The Breakdown | Explaining Southern California's economy

Innovative Occupy LA deal to move from City Hall under fire

A protester is arrested during a Thursday afternoon Occupy LA march that did not have police permits.
A protester is arrested during a Thursday afternoon Occupy LA march that did not have police permits.
Eric Richardson / blogdowntown

Well, that didn't take long. Just as an innovative deal between the City of LA and Occupy LA protesters — a deal that would have gotten the protesters off City Hall's lawn and into 10,000 square feet if office space — was floated, it was criticized. 

But it may still be in play. And if it is, it's consistent with the very enlightened stance LA has taken toward the Occupy Movement since it set up camp at City Hall almost two months ago.

This is from the LA Times:

Images of cops in riot gear rousting Occupy encampments across the nation have become ubiquitous in recent weeks, as many cities try to prevent the tent gatherings from becoming troublesome permanent fixtures. But Los Angeles has taken a different tack.

Officials have been quietly searching for common ground with Occupy representatives for several weeks, culminating in a highly unusual offer announced by protesters Monday: If the campers move off the City Hall lawn, the city will lease them work space for $1 a year, as well as provide land for protesters to garden.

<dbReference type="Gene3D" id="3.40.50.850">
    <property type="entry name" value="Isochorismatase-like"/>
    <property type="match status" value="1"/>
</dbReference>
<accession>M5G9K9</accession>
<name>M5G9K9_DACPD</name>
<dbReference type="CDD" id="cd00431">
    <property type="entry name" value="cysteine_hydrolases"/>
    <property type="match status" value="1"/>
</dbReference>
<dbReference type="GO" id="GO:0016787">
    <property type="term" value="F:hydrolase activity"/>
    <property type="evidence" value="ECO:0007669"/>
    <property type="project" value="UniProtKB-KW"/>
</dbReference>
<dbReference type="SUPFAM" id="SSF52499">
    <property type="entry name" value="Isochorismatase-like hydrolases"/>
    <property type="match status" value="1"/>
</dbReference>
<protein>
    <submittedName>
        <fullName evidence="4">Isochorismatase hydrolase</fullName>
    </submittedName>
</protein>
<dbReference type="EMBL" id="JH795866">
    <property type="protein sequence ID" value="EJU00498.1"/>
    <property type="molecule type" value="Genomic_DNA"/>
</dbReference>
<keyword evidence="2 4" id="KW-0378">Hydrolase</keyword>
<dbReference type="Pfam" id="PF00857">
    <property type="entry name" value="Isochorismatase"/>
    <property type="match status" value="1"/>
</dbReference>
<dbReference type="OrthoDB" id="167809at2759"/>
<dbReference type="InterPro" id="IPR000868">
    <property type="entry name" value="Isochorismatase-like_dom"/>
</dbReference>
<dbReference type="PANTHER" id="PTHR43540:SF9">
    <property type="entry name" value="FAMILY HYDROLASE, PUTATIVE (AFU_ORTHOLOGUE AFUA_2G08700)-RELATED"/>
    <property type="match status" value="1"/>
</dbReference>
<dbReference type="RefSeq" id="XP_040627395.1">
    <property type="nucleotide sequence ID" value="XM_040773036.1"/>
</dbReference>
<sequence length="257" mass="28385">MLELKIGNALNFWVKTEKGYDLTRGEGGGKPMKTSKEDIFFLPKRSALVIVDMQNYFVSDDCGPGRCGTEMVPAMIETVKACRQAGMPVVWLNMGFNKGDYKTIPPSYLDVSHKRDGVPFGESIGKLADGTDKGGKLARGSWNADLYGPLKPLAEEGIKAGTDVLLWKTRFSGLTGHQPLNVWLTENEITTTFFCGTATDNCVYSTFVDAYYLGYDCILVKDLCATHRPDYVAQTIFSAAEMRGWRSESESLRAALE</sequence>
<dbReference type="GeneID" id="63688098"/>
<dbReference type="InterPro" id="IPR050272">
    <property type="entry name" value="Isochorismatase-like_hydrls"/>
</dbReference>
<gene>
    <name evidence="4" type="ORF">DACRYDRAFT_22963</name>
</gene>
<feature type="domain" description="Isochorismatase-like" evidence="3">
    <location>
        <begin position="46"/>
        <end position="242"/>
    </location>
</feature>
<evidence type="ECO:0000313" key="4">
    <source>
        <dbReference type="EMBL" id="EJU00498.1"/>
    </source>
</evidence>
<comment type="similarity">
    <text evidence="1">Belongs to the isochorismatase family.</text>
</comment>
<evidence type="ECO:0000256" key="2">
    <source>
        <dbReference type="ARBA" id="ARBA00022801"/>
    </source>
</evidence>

As political blow back to the proposal mounted Tuesday, city officials backed away slightly from the offer, according to Scott Shuster, a protester who said he has been present at the meetings, which are headed by Villaraigosa's deputy chief of staff, Matt Szabo. Shuster said it was unclear whether that offer was still on the table.

In the same piece, Councilman Bernard Parks suggested that Occupy shouldn't get such a good deal because other protesters would clamor for the same. You know, like...Neo-Nazis. But Neo-Nazis, while within their rights to freely assemble, are also often advocates of the overthrow of the U.S. government. Occupy, as far as I know, isn't making that case.

Parks is also worried about anti-abortion protesters, but for the most part, that's a well-organized and established movement that already has plenty of office space.

Besides, when a movement calls itself "Occupy," you can't expect it to easily surrender its physical footprint.

LA has so far been the most innovative U.S. city to deal with Occupy. It would be a shame if this deal falls apart over goofy hypotheticals and a misunderstanding of how the Occupy Movement is operating.

Follow Matthew DeBord and the DeBord Report on Twitter.